The Storehouse of Foulis

The Storehouse of Foulis on the banks of the Cromarty Firth

The Storehouse of Foulis on the banks of the Cromarty Firth

Sitting on the banks of the Cromarty Firth between Evanton and Dingwall, the Storehouse of Foulis is a fully restored 18th Century building that once housed the rent paid in kind from the Munro estate. Once only visited by horse and cart, the Storehouse now sits alongside the busy A9 with cars zipping past on the main road in and out of the Northern Highlands.

Thought to have been completed around 1740, the Storehouse was built for the Munros of Foulis at a time when rent on the estate was largely paid in goods. The area surrounding Foulis provided good growing and farming conditions because of the rich soil and relatively mild temperatures. Oats and barley received from the tenants were stored here before being portioned out to farm workers and household staff as wages. Surplus goods were shipped off to markets further south via ferry. The Storehouse is positioned towards the sea on the gently sloping shore just above high-tide mark so boats could be safely beached to load goods, floating away on the next incoming tide.

Surviving documents show the export of grain and foods such as salt salmon as well as timber sent by sloop to Fort George in 1753. A letter from Sir Hugh Munro to his factor in October 1795 stated that tenants should be given a receipt for grain brought to the storehouse, bringing as much as they conveniently could at one time. On February 3rd 1796 at a time when oatmeal was scarce, a group over 150 people marched on the Storehouse. They believed it to hold stores of oats but, after threatening to break in to the building, a deputation was allowed in by the storekeeper. Finding only barley and wheat they refused to buy saying that they “… lived chiefly by oatmeal and they did not mind tho’ he should send away all the wheat and barley… provided he left the oats.”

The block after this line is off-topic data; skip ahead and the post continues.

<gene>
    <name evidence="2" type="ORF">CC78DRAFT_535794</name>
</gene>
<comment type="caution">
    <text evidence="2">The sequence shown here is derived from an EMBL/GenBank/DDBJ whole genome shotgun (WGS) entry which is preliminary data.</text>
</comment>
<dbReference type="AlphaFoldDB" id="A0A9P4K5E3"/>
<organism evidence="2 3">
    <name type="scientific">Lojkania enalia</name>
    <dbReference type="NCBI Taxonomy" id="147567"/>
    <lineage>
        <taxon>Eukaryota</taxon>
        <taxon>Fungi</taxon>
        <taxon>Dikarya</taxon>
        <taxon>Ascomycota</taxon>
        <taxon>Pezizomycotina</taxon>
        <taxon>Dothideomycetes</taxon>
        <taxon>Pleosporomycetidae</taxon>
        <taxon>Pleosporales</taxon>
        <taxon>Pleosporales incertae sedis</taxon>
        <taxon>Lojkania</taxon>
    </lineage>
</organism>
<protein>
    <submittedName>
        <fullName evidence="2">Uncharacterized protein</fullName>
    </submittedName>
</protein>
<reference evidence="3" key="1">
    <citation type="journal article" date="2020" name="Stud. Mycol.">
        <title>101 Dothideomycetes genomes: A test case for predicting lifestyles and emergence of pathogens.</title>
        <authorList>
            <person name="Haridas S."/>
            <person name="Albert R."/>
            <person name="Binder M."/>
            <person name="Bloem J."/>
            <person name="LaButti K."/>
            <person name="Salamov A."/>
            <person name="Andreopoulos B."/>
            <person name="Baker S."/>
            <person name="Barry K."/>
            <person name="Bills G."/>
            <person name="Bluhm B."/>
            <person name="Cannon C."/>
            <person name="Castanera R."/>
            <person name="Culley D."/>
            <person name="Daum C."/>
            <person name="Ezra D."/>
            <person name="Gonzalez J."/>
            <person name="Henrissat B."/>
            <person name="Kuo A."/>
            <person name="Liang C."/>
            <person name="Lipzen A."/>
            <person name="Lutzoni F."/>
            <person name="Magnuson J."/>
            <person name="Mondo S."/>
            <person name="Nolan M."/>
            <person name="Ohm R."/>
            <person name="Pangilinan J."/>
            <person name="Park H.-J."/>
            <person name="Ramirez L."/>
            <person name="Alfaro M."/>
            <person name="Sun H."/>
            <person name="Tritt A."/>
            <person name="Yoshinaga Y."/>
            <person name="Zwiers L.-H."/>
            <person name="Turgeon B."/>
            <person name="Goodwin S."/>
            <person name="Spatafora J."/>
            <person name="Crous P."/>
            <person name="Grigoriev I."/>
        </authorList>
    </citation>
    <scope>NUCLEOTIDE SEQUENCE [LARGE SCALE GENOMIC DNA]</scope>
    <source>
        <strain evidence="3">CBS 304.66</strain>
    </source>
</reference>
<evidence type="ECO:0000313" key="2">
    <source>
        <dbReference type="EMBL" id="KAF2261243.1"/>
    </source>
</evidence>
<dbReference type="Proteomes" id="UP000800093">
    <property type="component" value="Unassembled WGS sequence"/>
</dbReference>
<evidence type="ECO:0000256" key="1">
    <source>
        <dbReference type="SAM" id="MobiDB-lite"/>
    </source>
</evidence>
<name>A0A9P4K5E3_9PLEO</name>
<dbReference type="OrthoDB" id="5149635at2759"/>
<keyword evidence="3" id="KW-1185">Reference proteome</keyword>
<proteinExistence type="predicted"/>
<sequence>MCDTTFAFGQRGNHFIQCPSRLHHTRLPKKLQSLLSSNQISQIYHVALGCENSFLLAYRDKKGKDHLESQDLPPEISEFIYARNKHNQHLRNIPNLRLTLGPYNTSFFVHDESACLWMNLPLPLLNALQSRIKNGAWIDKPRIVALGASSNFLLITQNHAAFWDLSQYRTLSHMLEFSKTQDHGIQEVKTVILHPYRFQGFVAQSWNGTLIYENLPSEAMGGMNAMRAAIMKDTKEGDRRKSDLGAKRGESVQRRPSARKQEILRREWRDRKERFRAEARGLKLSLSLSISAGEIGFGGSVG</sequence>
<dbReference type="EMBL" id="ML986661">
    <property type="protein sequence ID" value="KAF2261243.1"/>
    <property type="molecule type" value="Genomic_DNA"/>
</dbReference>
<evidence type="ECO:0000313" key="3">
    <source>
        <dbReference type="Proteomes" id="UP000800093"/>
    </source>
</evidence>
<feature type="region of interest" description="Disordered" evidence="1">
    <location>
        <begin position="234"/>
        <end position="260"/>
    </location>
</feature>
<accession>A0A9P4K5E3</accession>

The building is constructed of lime harled sandstone rubble masonry bonded by lime mortar with dressed stone margins around the openings and a Ballachullish slate roof – a fine example of vernacular architecture. All the windows are small with those on the ground floor mere slits to provide necessary ventilation for the grain, and to provide security for the goods stored inside.

By the early 19th Century most rents were being paid in money, but the Storehouse continued to be used to store bulky goods moving in and out of the estate by sea until well into the 20th Century. Today the wooden pillars, capitals and longbeams survive whilst the joists and planking date from the refurbishment in 1998. The building is now a visitor attraction run by Clan Munro, with the store house hosting information about the building’s history, the clan and the area’s wildlife. An accompanying restaurant and farm shop have been built next door, with fresh and local produce for sale. In 2010 Prince Charles visited the Storehouse as part of his role as founder of the North Highland Initiative, which aims to bring together the farm­ing community, local busi­nesses and the tourism industry to promote the economic development by creating and mar­keting a powerful North Highland brand.

Photos taken from The Storehouse of Foulis

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